He had heard the door that gave access to the house from the garage as he descended the stairs, and as took his foot from the last stair and placed it on to the carpet of the living room, he could se Elouise staring at the bags of clothes and other belongings as though she could not identify what they were. He walked over to the pile without acknowledging his wife, and dumped the bag he was holding alongside the others.

“Well, that’s about it I think.” he said, looking at the bags and placing his hands on his hips. Gradually he looked up into her stricken face, realisation starting to dawn slowly across her pretty but worn features, “I’ll give you a hand to take them down to the car shall I?”

Elouise didn’t reply, she didn’t act as though she had heard, just continued to shift her gaze from Robert’s face to the bags of belongings at their feet. “What?” she said eventually, in a tiny voice, “What’s this? What’s going on? Where are we going?”

Robert looked at her intently, a mean glint coming into his eye, “Not ‘we’ honey, ‘you’. You are leaving this house. Now. I want to ask you a lot of questions, but right now what I want even more than to ask questions is to get you out of this house.” Robert had not raised his voice, in fact it had dropped slightly in volume as he gave this little speech, becoming quieter and somehow much, much more frightening. To emphasise his point, he re-opened the door leading to the garage and picked up two of the bags, one in each arm. Staggering slightly with the weight, he took them out to the garage and packed them neatly in the back of the sedan. When he came back in for more, she was standing still gaping at him.




When they had spoken on the phone the day before, Brianna had come to like Grace almost immediately. Now, Brianna was on her way around to Ariana’s house to meet her. It was a fair walk from the train station, but Brianna had been surprised at how close they had lived, albeit unwittingly. She was tired from walking when she arrived at the big Queenslander, up on its stilts, but the overriding emotion was nervousness. She hadn’t told her parents she was coming here. Normally on Thursday’s she had a dance class, but she had made an excuse that she wasn’t feeling well and decided to head out here instead.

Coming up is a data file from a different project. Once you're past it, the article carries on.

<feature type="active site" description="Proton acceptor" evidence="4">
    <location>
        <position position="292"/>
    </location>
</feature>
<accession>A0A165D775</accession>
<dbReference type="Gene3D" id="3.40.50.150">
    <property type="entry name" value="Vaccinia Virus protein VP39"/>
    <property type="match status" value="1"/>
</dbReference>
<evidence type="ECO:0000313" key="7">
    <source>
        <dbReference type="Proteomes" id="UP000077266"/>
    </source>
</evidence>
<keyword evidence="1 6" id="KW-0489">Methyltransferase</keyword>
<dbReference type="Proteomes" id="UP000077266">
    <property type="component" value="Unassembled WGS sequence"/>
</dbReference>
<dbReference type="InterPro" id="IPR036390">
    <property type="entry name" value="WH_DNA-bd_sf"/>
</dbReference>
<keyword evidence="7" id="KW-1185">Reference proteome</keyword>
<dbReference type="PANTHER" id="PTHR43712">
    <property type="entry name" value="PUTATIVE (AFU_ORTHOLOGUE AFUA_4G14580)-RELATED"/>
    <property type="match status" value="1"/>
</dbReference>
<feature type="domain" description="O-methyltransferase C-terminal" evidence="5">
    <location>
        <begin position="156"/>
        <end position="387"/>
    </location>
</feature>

Nervous, but excited, walking slowly yet wanting to run, Brianna got to the front door and hesitating only slightly, rapped loudly. There was a nervous pause where she thought that either no one was home, or she had the address wrong, but eventually footsteps could be heard and a thin voice sung out, “Who is it?”

“Uh … it’s Brianna Moore. I spoke to you on the phone yesterday?” she called in response.

There was no answer immediately but the door opened as a form of acceptance, and Brianna found herself looking at a woman who so closely resembled her father it was quite uncanny. She didn’t quite have his height, and she had not gained the amount of weight he had in the past ten years, but otherwise, her face and features were identical. Behind the red-rimmed eyes and the grey pallor to her skin, the visual cues of her grief, Grace Mathers had clear green eyes, high cheekbones and a graceful, pointed nose. Her mouth was a rosebud, softening and lined at the corners with age but with the naturally well defined line that had so charmed her many suitors. Grace’s hair, the same strawberry blonde as her father’s receding locks, was pinned back casually with a clip, and strands of it hung in her face. Grace gave a sad smile, and reached out for Brianna’s hand.